Born in Tehran in 1954. She studied film directing at Tehran University’s Faculty of Fine Arts. At the age of 20, she began her television career and gained experience by working on documentary and feature film projects. Soon after becoming a production designer for TV, she started to direct short documentaries. After the regime change, however, she was forced to quit her TV career due to restrictions toward women. She later worked as a production designer on Mehdi Sabbagh Zadeh’s film “Aftap Neshih-ha” in 1981, and made her directorial debut with “Kharej az Mahdude” in 1986.
Quoted from the documentary filmmaker Farhad Eivazi, who produced notable works on Banietemad: “Rakhshan Banietemad has usually portrayed brave, activist, hardworking, fighter women in her films, revealing her certain point of view on the matter. All these films are the results of the issues that the Iranians had to deal with in the wake of the revolution, and the times they endured the conflicts caused by the war. Undoubtedly, a unique film style is required to portray such times, and today, Banietemad is distinguished from her colleagues by this unique film style of hers… Being completely independent while making her documentaries and feature films also enabled her to produce unique works. Banietemad’s Cinema was born from the interaction of the popular cinema trends and the artistic requirements in Iran.” (Eivazi, 2014:231)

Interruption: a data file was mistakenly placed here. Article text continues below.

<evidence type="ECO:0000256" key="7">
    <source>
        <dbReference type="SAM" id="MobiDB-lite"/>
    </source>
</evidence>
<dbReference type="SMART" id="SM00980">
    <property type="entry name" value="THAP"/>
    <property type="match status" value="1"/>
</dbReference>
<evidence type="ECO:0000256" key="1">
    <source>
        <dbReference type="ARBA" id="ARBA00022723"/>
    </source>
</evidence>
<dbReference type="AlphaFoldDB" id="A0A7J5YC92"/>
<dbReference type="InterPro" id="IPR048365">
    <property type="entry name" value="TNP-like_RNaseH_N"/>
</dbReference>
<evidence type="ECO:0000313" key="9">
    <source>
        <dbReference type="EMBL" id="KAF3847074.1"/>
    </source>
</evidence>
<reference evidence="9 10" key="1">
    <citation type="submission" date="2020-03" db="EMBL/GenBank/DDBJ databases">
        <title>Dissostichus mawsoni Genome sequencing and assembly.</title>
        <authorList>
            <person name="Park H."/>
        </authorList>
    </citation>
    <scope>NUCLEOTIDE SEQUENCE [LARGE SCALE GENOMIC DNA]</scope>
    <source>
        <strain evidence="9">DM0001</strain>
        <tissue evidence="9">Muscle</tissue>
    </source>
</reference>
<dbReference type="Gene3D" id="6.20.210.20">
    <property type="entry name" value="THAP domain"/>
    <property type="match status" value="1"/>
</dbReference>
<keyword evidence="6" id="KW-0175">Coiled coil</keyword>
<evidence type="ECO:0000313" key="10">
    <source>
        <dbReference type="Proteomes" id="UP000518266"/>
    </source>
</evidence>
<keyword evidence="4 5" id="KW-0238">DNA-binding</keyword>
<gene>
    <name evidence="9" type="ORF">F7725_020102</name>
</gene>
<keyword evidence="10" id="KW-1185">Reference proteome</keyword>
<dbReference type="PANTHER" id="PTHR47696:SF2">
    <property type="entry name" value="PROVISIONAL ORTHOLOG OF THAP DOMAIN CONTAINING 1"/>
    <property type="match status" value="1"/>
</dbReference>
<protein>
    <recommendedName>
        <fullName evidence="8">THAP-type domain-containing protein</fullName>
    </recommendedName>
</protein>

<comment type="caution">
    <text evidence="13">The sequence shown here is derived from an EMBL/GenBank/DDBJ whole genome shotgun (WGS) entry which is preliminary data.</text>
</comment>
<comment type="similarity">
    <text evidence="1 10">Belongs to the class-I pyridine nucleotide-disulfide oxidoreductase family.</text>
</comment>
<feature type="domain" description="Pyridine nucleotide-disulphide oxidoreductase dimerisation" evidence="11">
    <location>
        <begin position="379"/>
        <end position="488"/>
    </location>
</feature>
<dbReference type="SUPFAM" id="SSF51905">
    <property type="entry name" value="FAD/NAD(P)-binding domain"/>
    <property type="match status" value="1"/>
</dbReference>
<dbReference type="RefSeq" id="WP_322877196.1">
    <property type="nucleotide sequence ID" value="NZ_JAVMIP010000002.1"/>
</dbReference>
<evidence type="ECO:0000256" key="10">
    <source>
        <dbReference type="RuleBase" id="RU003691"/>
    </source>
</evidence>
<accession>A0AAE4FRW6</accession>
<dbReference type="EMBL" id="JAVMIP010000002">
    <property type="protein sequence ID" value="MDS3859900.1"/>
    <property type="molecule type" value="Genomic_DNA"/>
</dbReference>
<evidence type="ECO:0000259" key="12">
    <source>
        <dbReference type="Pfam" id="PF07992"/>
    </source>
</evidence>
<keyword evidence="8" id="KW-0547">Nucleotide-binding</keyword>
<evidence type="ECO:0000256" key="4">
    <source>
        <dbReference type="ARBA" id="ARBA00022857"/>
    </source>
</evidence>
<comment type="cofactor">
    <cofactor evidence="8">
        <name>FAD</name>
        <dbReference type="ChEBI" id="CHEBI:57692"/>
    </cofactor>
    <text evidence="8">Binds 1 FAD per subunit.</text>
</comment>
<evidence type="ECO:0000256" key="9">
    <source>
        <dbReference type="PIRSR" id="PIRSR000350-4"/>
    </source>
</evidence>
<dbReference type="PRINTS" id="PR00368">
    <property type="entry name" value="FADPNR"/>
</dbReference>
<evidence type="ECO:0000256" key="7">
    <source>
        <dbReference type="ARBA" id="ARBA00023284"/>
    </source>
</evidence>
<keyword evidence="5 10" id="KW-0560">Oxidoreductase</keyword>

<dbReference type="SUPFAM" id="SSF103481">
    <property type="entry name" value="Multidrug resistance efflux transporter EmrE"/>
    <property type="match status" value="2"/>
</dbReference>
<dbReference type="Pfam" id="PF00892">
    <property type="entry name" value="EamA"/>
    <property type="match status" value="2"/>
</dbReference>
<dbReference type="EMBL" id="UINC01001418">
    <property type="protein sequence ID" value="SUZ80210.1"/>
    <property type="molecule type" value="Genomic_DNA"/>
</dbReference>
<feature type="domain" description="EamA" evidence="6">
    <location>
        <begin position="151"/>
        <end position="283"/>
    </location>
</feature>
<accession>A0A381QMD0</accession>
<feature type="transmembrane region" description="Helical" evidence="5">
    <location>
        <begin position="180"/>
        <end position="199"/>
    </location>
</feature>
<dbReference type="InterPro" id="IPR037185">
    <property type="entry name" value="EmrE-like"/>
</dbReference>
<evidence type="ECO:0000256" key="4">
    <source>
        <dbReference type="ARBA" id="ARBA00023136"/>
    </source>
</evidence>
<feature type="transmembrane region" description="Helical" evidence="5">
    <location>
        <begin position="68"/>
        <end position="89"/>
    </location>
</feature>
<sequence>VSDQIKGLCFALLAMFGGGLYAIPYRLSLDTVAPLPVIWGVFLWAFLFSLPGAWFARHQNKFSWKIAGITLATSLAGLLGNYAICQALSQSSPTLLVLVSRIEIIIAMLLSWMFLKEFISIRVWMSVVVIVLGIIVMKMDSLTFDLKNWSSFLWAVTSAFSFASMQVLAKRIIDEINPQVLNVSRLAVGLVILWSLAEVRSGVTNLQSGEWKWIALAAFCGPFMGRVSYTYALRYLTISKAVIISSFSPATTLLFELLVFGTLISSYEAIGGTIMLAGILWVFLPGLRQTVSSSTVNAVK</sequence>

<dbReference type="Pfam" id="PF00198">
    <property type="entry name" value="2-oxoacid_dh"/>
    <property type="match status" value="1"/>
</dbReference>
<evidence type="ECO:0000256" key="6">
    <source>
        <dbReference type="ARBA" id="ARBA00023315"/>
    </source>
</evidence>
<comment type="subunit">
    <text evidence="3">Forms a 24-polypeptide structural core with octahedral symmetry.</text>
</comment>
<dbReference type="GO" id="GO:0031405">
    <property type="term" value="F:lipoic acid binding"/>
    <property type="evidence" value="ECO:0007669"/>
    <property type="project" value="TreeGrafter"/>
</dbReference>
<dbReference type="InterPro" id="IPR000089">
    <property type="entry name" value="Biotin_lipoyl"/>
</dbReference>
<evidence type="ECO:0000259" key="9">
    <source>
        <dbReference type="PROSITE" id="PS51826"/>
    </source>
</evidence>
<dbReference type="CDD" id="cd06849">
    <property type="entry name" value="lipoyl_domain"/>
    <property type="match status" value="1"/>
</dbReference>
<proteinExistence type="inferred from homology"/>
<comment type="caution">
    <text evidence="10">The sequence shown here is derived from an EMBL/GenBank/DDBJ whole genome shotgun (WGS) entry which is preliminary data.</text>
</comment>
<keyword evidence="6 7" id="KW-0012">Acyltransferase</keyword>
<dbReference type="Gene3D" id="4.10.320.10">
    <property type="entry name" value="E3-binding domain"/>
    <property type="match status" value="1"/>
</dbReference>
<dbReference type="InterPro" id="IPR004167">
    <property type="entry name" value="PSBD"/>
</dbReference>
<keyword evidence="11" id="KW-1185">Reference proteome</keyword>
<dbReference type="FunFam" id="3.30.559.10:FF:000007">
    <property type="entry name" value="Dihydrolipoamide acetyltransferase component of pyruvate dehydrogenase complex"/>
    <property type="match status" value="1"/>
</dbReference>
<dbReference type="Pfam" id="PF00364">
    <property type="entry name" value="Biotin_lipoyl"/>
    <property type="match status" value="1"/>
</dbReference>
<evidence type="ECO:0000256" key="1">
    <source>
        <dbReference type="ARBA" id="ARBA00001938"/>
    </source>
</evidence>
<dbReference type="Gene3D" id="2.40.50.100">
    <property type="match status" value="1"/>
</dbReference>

After the mid-80s, she pursued her career mostly in cinema. Banietemad scripted eight feature films, directed 17 films including both documentaries and fictions. She’s always focused on the poor people in her films, and addressed the life’s vital issues, such as rural-urban migration, financial difficulties and the ghetto life. Having started her career as a documentary filmmaker, reality is an essential to her films. Unlike the typical reality-fiction mesh in the Iranian cinema, she doesn’t use reality as a tool for fiction. In Banietemad’s films; the streets, living spaces and poor neighborhoods appear in their natural forms. Instead of transforming the places, she aims to reflect the reality of life on the silver screen.
Although she usually had to wait for a few years, she has excelled at overcoming the censorship issues, and is known to be a master at outsmarting the censorship board. Her films have always been legitimate, but also very liberal and investigative.
As the first consistent female director of the Iranian cinema, she has an important mission as well. She led the way for world-renowned Iranian female directors such as Tahmineh Milani, Niki Karimi, and Ida Panahandeh, who stepped into filmmaking after Banietemad and gained a place in the film industry.
In Iran, where art is exercised in the most aesthetic way in the Middle East, women linger between a profound art scene and the strict rules. Only their determined fight will tell how far they can go. And in their fight, Rakhshan Banietemad has become a role model and an authentic director guiding the others.